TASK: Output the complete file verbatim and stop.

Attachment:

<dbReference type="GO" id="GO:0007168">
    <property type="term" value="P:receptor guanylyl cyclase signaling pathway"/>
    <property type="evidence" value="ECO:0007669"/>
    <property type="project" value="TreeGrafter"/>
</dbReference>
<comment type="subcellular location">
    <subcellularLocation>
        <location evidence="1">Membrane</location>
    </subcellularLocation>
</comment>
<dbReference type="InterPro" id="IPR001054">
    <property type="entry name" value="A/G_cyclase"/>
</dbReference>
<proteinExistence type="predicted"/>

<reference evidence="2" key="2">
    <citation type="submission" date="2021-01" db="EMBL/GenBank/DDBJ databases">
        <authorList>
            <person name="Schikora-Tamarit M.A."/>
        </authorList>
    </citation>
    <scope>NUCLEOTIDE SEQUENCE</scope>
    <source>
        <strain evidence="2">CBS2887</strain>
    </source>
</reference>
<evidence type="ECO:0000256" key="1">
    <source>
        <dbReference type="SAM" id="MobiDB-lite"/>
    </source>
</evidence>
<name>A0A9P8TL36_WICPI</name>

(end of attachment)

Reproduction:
<dbReference type="GO" id="GO:0007168">
    <property type="term" value="P:receptor guanylyl cyclase signaling pathway"/>
    <property type="evidence" value="ECO:0007669"/>
    <property type="project" value="TreeGrafter"/>
</dbReference>
<comment type="subcellular location">
    <subcellularLocation>
        <location evidence="1">Membrane</location>
    </subcellularLocation>
</comment>
<dbReference type="InterPro" id="IPR001054">
    <property type="entry name" value="A/G_cyclase"/>
</dbReference>
<proteinExistence type="predicted"/>

<reference evidence="2" key="2">
    <citation type="submission" date="2021-01" db="EMBL/GenBank/DDBJ databases">
        <authorList>
            <person name="Schikora-Tamarit M.A."/>
        </authorList>
    </citation>
    <scope>NUCLEOTIDE SEQUENCE</scope>
    <source>
        <strain evidence="2">CBS2887</strain>
    </source>
</reference>
<evidence type="ECO:0000256" key="1">
    <source>
        <dbReference type="SAM" id="MobiDB-lite"/>
    </source>
</evidence>
<name>A0A9P8TL36_WICPI</name>